“My knowledge of the self-healing qualities of misfortune with a shocking injury to my spine that left me lying helplessly…… I would never again do any sustained carpentry or turn clover under in the garden … I would never backpack ….. I would never nail another ceiling…….
The life I had lived all those years was impossible now and I had no option but to let it go. And in that yielding I saw more clearly than ever before what ceilings and walls I had been building all these years.
I saw that I had tried to construct my life as I had built this house, with some fixed and lasting sense of myself nailed securely in place. I saw that no life so constructed could be held secure against the exigencies of time and circumstance, that I must inevitably exhaust myself in futile maintenance of such a structure.A lifetime of certainties fell about me in disrepair. I could no longer conceptualize who I was, and in that very loss the healing was found.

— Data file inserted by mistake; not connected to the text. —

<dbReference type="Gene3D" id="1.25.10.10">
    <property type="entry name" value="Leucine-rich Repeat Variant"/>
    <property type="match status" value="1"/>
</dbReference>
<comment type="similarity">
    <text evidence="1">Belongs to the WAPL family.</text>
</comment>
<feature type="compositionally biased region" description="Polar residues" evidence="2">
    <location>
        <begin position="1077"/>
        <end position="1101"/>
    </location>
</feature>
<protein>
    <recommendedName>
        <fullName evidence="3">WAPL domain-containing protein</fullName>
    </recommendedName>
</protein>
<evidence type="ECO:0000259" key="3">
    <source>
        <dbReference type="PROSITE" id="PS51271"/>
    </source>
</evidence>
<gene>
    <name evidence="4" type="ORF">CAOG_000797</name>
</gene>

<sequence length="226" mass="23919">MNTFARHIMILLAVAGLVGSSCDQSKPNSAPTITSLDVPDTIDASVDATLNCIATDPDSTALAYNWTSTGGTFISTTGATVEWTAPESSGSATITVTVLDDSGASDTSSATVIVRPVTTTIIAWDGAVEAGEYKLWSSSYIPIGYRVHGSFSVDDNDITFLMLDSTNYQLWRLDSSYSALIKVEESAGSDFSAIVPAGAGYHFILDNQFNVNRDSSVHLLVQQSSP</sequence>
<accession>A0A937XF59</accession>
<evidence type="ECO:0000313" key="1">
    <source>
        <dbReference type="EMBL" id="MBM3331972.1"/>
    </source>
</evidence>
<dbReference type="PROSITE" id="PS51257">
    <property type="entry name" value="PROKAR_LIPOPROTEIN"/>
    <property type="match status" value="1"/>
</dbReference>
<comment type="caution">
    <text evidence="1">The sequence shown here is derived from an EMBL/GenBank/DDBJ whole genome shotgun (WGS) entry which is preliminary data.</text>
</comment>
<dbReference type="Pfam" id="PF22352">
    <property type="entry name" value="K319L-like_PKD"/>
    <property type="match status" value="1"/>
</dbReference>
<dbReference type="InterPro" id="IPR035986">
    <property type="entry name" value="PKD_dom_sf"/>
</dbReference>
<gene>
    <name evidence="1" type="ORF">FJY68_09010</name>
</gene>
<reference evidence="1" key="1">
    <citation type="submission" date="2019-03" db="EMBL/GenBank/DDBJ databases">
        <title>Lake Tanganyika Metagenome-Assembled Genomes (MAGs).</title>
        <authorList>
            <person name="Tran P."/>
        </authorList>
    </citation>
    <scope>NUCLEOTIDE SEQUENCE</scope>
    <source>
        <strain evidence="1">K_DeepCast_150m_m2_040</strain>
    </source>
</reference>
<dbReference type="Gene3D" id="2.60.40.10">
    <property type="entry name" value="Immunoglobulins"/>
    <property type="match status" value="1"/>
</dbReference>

….. I found myself on a prominence that lay an unobstructed horizon about me on all sides. I turned slowly, 360 degrees. In all that space there was nothing, not even a trace of the very steps that had bought me there, to suggest where one might go next. I understood that I could, at that moment, walk in any of all possible directions.
We invent ourselves that we might know who we are and what we are to be. But the consistency we seek in these inventions can’t be maintained against the fabulous inconsistency of actuality. Sensing this, we clutch at cherished constants ever more urgently. The builder of the house of ego can never rest, for he is ever at work to control outcomes and limit alternatives. His structure makes its appeal to our longing for the familiar and the safe, but in the end, he delivers only diminishment. I am weary of maintenance.”
– Lin Jensen (The Best Buddhist Writing 2006)